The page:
BJP's safe man at Rashtrapati Bhavan

In his very first speech on July 25 Ram Nath Kovind made known his fealty to the BJP's creed.

On July 25, Ram Nath Kovind was sworn in as India’s 14th President. The RSS mouthpiece Organiser characterised him as one “deeply rooted in the ideological stream of the RSS”. Like all prime ministers, Narendra Modi wanted a “safe” person in the Rashtrapati Bhavan. India’s presidents have been a varied lot. The first president, Rajendra Prasad sought to grab power for himself less than two months after assuming the presidency. He sent Nehru a note dated March 21, 1950, in which he sought to reopen the very issue on which, in his presence, the Constituent Assembly had decided. The president is a constitutional head of state in a parliamentary democracy in which the prime minister is the chief executive. Granville Austin’s criticism of the president is apt: “Had his first attempt to ignore conventional restrictions and to play the part of his own pM not been foiled, parliamentary government in India would have disappeared.” His successor, Dr S. Radhakrishnan was ambitious. The American ambassador, Chester Bowles, recorded: “On several occasions, he expressed to me in a half-joking manner the wish that somehow after Nehru’s death or retirement, the whole country could operate under ‘president rule’ for a few months.” Indira Gandhi was hardly the person who would suffer an ‘uncle’ as president. She refused him a second term.

Zakir Husain, a model president, died after a heart attack in 1969. The Congress party overruled Indira Gandhi, and selected her critic as candidate for the presidency. She selected her own favourite and got him elected, splitting the Congress. V.V. Giri was the first “rubber-stamp” president. His successor Fakhruddin Ali Ahmed became infamous for signing the Proclamation of Emergency in 1975. Zail Singh began as a rubber stamp under Indira Gandhi but became a dangerous problem when her son Rajiv Gandhi snubbed him. Twice, in 1987, he contemplated dismissing the PM. The Indian presidency came into its own only in 1992 with the election of Dr Shankar Dayal Sharma as president. He was neither a rubber stamp nor an intriguer but a constitutional head alive to his limits and to his duties. He asserted his independence. On December 6, 1992, when the Babri Mosque was demolished, he had a statement issued: “The president, Dr Shankar Dayal Sharma, has strongly deplored vandalism that has caused damage to the masjid in Ayodhya and has observed that such acts are against Hinduism.”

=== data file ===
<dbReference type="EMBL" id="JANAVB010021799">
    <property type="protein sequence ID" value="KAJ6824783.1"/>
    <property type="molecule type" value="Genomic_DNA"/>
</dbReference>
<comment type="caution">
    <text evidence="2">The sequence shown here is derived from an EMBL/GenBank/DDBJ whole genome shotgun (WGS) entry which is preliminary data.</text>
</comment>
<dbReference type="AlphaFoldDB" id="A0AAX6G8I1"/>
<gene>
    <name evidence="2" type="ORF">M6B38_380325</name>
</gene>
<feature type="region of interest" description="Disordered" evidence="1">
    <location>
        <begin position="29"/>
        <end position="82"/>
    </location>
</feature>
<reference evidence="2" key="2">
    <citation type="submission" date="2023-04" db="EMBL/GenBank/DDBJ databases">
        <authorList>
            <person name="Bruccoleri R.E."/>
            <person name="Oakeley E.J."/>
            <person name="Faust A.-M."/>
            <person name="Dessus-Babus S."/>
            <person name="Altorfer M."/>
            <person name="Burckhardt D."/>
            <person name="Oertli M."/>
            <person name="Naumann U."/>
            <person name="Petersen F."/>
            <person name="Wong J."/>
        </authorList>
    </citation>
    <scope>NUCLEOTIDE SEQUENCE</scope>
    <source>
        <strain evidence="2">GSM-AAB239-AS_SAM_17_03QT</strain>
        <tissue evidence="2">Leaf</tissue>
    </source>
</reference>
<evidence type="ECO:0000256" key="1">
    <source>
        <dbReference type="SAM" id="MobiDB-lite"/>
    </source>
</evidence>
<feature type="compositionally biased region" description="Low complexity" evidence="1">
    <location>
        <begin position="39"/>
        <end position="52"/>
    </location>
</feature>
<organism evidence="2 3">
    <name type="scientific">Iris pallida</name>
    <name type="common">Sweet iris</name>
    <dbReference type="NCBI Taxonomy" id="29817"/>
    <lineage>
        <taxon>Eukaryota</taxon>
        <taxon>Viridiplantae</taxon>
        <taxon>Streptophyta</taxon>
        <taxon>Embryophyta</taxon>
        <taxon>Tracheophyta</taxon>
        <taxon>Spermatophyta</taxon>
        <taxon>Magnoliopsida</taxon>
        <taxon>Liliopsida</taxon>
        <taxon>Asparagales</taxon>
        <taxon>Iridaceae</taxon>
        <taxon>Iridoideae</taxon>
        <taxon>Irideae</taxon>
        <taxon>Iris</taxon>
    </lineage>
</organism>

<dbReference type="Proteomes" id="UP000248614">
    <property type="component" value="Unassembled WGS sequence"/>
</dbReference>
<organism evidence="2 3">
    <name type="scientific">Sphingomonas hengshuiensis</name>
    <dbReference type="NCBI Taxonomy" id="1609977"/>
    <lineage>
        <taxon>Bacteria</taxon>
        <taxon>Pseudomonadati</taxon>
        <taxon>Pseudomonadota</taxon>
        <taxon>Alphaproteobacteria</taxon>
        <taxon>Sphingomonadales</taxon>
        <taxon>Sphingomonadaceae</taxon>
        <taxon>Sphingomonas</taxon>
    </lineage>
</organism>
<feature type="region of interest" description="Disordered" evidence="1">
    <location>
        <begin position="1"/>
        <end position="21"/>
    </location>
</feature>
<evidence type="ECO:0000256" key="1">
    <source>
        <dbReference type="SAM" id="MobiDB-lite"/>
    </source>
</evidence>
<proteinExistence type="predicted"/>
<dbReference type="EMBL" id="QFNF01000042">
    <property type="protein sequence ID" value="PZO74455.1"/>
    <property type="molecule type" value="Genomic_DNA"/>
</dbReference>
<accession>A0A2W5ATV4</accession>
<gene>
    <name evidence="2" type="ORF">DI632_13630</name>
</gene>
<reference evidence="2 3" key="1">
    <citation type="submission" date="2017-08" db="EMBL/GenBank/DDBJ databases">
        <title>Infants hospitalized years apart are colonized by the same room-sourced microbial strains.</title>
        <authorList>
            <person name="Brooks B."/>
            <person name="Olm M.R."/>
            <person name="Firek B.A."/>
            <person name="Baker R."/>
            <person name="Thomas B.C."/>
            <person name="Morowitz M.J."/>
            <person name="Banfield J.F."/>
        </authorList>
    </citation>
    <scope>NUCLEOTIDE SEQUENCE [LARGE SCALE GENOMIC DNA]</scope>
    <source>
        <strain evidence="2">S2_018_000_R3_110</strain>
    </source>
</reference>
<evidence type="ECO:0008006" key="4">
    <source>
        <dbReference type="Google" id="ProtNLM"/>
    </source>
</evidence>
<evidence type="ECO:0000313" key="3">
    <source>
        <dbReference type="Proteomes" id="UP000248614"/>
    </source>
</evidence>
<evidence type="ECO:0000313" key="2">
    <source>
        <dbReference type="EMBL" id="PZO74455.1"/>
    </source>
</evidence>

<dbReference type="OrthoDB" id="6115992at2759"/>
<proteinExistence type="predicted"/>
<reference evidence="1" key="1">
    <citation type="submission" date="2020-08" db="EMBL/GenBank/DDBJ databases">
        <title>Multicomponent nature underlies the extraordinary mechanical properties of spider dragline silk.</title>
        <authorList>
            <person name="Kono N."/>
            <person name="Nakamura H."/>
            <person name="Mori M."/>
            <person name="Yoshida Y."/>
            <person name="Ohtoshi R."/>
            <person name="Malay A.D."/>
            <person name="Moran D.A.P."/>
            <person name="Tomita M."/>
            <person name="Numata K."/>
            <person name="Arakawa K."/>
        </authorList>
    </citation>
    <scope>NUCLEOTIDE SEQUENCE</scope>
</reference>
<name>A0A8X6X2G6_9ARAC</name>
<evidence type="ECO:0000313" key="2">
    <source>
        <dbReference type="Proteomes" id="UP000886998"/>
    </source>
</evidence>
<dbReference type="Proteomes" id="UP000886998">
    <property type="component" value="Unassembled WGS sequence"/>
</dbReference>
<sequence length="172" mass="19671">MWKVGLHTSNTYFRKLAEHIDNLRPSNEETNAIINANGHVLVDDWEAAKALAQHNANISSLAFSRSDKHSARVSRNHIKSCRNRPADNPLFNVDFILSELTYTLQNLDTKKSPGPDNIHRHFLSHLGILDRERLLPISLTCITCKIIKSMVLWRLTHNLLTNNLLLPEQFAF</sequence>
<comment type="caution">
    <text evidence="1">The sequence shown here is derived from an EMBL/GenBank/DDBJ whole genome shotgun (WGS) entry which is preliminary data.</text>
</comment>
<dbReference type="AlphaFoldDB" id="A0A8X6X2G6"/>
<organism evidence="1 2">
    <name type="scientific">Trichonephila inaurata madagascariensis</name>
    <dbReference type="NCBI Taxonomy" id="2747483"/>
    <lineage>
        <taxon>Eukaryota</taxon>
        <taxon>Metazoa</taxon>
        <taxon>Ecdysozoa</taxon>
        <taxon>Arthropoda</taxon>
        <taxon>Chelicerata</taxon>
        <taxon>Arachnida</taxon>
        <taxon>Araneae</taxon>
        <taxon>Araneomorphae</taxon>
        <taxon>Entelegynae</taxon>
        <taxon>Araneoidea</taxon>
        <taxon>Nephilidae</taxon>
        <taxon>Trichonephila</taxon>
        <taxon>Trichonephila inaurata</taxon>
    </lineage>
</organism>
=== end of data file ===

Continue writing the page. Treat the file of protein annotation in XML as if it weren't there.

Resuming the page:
His successor K.R. Narayanan strongly condemned the killings of a missionary and his son by Bajrang Dal. president Pranab Mukherjee did not emulate these examples when lynching of Muslims in the cow protection campaign became endemic. He contented himself with uttering careful comments which would not hurt the BJP but were so couched as to pass for criticism. A fawning media lauded him to the skies. Indian practice has yielded conventions which are well recognised. First, the president is entitled, to question the government’s policy, particularly judicial appointments and imposition of direct central rule in the state. Second, within limits, Presidents can comment on affairs of the state in public. Third, the President is entitled to even censure the Prime Minister in private. Fourth, he has a right to know. Fifth, there is now a practice where the President can receive opposition leaders who may came to lodge a protest against the government.

Sixth, the President is not bound to accept a request by the Prime Minister’s to dissolve the lower House and can exercise his judgment. Seventh, the power of dismissal of the government cannot be exercised except on extreme grounds. Eighth, not only the Opposition parties but the CMs also invoke the President’s moral authority as “guardian of the Constitution”. The question whether the President has a right to address Parliament on his own is open. Hence the need to keep a safe man in the President’s house. In his very first speech on July 25 Ram Nath Kovind made known his fealty to the BJP’s creed.

By arrangement with Dawn

( Source : Columnist )
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